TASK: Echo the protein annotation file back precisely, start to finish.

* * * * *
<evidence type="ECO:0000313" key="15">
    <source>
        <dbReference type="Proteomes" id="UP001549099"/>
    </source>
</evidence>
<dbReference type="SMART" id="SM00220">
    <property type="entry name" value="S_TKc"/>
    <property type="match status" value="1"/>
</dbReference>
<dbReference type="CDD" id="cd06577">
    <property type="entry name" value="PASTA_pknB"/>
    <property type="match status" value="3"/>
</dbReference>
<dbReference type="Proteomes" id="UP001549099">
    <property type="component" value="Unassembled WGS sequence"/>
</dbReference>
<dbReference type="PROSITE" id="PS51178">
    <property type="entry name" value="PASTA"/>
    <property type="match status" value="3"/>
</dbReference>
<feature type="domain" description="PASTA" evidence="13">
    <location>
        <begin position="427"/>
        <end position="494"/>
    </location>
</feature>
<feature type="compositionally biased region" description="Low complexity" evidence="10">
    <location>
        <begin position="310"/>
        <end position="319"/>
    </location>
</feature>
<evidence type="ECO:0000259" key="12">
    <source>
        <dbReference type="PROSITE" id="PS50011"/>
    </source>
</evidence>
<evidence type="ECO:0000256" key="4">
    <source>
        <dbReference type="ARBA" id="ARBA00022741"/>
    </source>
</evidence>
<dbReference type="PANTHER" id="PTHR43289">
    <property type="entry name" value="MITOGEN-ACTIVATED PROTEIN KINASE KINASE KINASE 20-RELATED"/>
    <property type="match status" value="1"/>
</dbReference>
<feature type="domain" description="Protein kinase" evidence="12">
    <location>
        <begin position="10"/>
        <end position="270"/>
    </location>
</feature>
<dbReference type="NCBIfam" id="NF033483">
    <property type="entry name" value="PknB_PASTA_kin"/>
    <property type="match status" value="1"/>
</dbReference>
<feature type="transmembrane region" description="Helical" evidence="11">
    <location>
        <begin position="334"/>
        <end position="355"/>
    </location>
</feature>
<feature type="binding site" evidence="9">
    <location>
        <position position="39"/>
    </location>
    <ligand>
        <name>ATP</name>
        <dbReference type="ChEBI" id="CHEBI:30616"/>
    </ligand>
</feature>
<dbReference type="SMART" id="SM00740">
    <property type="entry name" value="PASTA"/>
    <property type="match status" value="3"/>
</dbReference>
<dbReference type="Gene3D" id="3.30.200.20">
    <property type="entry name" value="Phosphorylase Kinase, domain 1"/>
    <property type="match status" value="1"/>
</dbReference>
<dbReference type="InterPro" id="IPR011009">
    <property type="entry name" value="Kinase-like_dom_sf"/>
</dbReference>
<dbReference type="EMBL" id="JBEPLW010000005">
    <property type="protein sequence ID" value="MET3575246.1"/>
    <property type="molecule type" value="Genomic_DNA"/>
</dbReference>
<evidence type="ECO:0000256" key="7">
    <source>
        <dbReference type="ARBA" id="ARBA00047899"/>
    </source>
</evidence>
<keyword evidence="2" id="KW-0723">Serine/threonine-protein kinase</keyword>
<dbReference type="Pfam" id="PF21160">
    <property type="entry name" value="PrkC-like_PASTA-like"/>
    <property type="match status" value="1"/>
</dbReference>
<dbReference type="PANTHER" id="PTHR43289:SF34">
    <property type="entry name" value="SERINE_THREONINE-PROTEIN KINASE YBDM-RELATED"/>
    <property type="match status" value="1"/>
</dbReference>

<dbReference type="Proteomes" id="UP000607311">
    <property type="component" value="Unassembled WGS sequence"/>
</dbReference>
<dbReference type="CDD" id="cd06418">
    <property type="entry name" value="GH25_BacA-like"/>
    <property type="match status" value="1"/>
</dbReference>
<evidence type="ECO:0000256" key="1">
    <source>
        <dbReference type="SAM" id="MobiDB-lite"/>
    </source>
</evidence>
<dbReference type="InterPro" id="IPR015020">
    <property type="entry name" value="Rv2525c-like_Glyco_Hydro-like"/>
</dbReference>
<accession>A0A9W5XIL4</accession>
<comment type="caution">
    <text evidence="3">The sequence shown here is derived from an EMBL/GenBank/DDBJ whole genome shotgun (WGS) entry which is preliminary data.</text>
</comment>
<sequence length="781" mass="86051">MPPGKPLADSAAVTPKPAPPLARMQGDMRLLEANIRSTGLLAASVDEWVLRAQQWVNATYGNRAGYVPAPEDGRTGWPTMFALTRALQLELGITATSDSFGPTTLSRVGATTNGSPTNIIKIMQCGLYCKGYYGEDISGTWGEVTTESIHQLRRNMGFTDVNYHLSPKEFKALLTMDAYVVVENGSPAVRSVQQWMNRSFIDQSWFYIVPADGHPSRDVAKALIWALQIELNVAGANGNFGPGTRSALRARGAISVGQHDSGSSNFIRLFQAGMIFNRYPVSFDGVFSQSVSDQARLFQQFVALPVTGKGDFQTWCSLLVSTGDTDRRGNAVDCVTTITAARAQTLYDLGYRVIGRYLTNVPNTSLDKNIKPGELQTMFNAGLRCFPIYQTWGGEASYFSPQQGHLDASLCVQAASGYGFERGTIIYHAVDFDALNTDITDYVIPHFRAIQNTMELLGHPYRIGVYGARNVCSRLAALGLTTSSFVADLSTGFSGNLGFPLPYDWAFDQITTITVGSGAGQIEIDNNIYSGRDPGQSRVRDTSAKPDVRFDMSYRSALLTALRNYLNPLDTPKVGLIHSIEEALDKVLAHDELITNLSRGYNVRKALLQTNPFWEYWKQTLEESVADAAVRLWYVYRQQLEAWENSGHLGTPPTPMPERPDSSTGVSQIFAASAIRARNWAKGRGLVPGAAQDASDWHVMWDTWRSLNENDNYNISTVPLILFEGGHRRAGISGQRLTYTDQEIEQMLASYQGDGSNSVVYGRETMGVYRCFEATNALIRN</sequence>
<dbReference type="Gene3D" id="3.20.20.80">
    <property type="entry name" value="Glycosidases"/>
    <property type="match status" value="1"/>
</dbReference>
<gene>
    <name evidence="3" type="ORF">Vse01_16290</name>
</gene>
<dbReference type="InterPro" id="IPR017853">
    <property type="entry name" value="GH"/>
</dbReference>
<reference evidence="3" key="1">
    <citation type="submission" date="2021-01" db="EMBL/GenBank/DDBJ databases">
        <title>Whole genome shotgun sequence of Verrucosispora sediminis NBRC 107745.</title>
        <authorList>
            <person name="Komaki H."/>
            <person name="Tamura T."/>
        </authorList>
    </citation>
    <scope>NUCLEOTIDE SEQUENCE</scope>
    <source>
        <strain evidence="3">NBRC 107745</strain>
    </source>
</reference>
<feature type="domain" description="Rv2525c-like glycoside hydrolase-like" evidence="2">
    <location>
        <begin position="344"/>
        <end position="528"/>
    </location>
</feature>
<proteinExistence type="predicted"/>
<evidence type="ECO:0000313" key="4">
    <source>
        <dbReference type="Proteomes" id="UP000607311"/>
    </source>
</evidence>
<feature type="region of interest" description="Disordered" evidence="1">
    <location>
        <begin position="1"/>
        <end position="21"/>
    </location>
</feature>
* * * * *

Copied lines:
<evidence type="ECO:0000313" key="15">
    <source>
        <dbReference type="Proteomes" id="UP001549099"/>
    </source>
</evidence>
<dbReference type="SMART" id="SM00220">
    <property type="entry name" value="S_TKc"/>
    <property type="match status" value="1"/>
</dbReference>
<dbReference type="CDD" id="cd06577">
    <property type="entry name" value="PASTA_pknB"/>
    <property type="match status" value="3"/>
</dbReference>
<dbReference type="Proteomes" id="UP001549099">
    <property type="component" value="Unassembled WGS sequence"/>
</dbReference>
<dbReference type="PROSITE" id="PS51178">
    <property type="entry name" value="PASTA"/>
    <property type="match status" value="3"/>
</dbReference>
<feature type="domain" description="PASTA" evidence="13">
    <location>
        <begin position="427"/>
        <end position="494"/>
    </location>
</feature>
<feature type="compositionally biased region" description="Low complexity" evidence="10">
    <location>
        <begin position="310"/>
        <end position="319"/>
    </location>
</feature>
<evidence type="ECO:0000259" key="12">
    <source>
        <dbReference type="PROSITE" id="PS50011"/>
    </source>
</evidence>
<evidence type="ECO:0000256" key="4">
    <source>
        <dbReference type="ARBA" id="ARBA00022741"/>
    </source>
</evidence>
<dbReference type="PANTHER" id="PTHR43289">
    <property type="entry name" value="MITOGEN-ACTIVATED PROTEIN KINASE KINASE KINASE 20-RELATED"/>
    <property type="match status" value="1"/>
</dbReference>
<feature type="domain" description="Protein kinase" evidence="12">
    <location>
        <begin position="10"/>
        <end position="270"/>
    </location>
</feature>
<dbReference type="NCBIfam" id="NF033483">
    <property type="entry name" value="PknB_PASTA_kin"/>
    <property type="match status" value="1"/>
</dbReference>
<feature type="transmembrane region" description="Helical" evidence="11">
    <location>
        <begin position="334"/>
        <end position="355"/>
    </location>
</feature>
<feature type="binding site" evidence="9">
    <location>
        <position position="39"/>
    </location>
    <ligand>
        <name>ATP</name>
        <dbReference type="ChEBI" id="CHEBI:30616"/>
    </ligand>
</feature>
<dbReference type="SMART" id="SM00740">
    <property type="entry name" value="PASTA"/>
    <property type="match status" value="3"/>
</dbReference>
<dbReference type="Gene3D" id="3.30.200.20">
    <property type="entry name" value="Phosphorylase Kinase, domain 1"/>
    <property type="match status" value="1"/>
</dbReference>
<dbReference type="InterPro" id="IPR011009">
    <property type="entry name" value="Kinase-like_dom_sf"/>
</dbReference>
<dbReference type="EMBL" id="JBEPLW010000005">
    <property type="protein sequence ID" value="MET3575246.1"/>
    <property type="molecule type" value="Genomic_DNA"/>
</dbReference>
<evidence type="ECO:0000256" key="7">
    <source>
        <dbReference type="ARBA" id="ARBA00047899"/>
    </source>
</evidence>
<keyword evidence="2" id="KW-0723">Serine/threonine-protein kinase</keyword>
<dbReference type="Pfam" id="PF21160">
    <property type="entry name" value="PrkC-like_PASTA-like"/>
    <property type="match status" value="1"/>
</dbReference>
<dbReference type="PANTHER" id="PTHR43289:SF34">
    <property type="entry name" value="SERINE_THREONINE-PROTEIN KINASE YBDM-RELATED"/>
    <property type="match status" value="1"/>
</dbReference>

<dbReference type="Proteomes" id="UP000607311">
    <property type="component" value="Unassembled WGS sequence"/>
</dbReference>
<dbReference type="CDD" id="cd06418">
    <property type="entry name" value="GH25_BacA-like"/>
    <property type="match status" value="1"/>
</dbReference>
<evidence type="ECO:0000256" key="1">
    <source>
        <dbReference type="SAM" id="MobiDB-lite"/>
    </source>
</evidence>
<dbReference type="InterPro" id="IPR015020">
    <property type="entry name" value="Rv2525c-like_Glyco_Hydro-like"/>
</dbReference>
<accession>A0A9W5XIL4</accession>
<comment type="caution">
    <text evidence="3">The sequence shown here is derived from an EMBL/GenBank/DDBJ whole genome shotgun (WGS) entry which is preliminary data.</text>
</comment>
<sequence length="781" mass="86051">MPPGKPLADSAAVTPKPAPPLARMQGDMRLLEANIRSTGLLAASVDEWVLRAQQWVNATYGNRAGYVPAPEDGRTGWPTMFALTRALQLELGITATSDSFGPTTLSRVGATTNGSPTNIIKIMQCGLYCKGYYGEDISGTWGEVTTESIHQLRRNMGFTDVNYHLSPKEFKALLTMDAYVVVENGSPAVRSVQQWMNRSFIDQSWFYIVPADGHPSRDVAKALIWALQIELNVAGANGNFGPGTRSALRARGAISVGQHDSGSSNFIRLFQAGMIFNRYPVSFDGVFSQSVSDQARLFQQFVALPVTGKGDFQTWCSLLVSTGDTDRRGNAVDCVTTITAARAQTLYDLGYRVIGRYLTNVPNTSLDKNIKPGELQTMFNAGLRCFPIYQTWGGEASYFSPQQGHLDASLCVQAASGYGFERGTIIYHAVDFDALNTDITDYVIPHFRAIQNTMELLGHPYRIGVYGARNVCSRLAALGLTTSSFVADLSTGFSGNLGFPLPYDWAFDQITTITVGSGAGQIEIDNNIYSGRDPGQSRVRDTSAKPDVRFDMSYRSALLTALRNYLNPLDTPKVGLIHSIEEALDKVLAHDELITNLSRGYNVRKALLQTNPFWEYWKQTLEESVADAAVRLWYVYRQQLEAWENSGHLGTPPTPMPERPDSSTGVSQIFAASAIRARNWAKGRGLVPGAAQDASDWHVMWDTWRSLNENDNYNISTVPLILFEGGHRRAGISGQRLTYTDQEIEQMLASYQGDGSNSVVYGRETMGVYRCFEATNALIRN</sequence>
<dbReference type="Gene3D" id="3.20.20.80">
    <property type="entry name" value="Glycosidases"/>
    <property type="match status" value="1"/>
</dbReference>
<gene>
    <name evidence="3" type="ORF">Vse01_16290</name>
</gene>
<dbReference type="InterPro" id="IPR017853">
    <property type="entry name" value="GH"/>
</dbReference>
<reference evidence="3" key="1">
    <citation type="submission" date="2021-01" db="EMBL/GenBank/DDBJ databases">
        <title>Whole genome shotgun sequence of Verrucosispora sediminis NBRC 107745.</title>
        <authorList>
            <person name="Komaki H."/>
            <person name="Tamura T."/>
        </authorList>
    </citation>
    <scope>NUCLEOTIDE SEQUENCE</scope>
    <source>
        <strain evidence="3">NBRC 107745</strain>
    </source>
</reference>
<feature type="domain" description="Rv2525c-like glycoside hydrolase-like" evidence="2">
    <location>
        <begin position="344"/>
        <end position="528"/>
    </location>
</feature>
<proteinExistence type="predicted"/>
<evidence type="ECO:0000313" key="4">
    <source>
        <dbReference type="Proteomes" id="UP000607311"/>
    </source>
</evidence>
<feature type="region of interest" description="Disordered" evidence="1">
    <location>
        <begin position="1"/>
        <end position="21"/>
    </location>
</feature>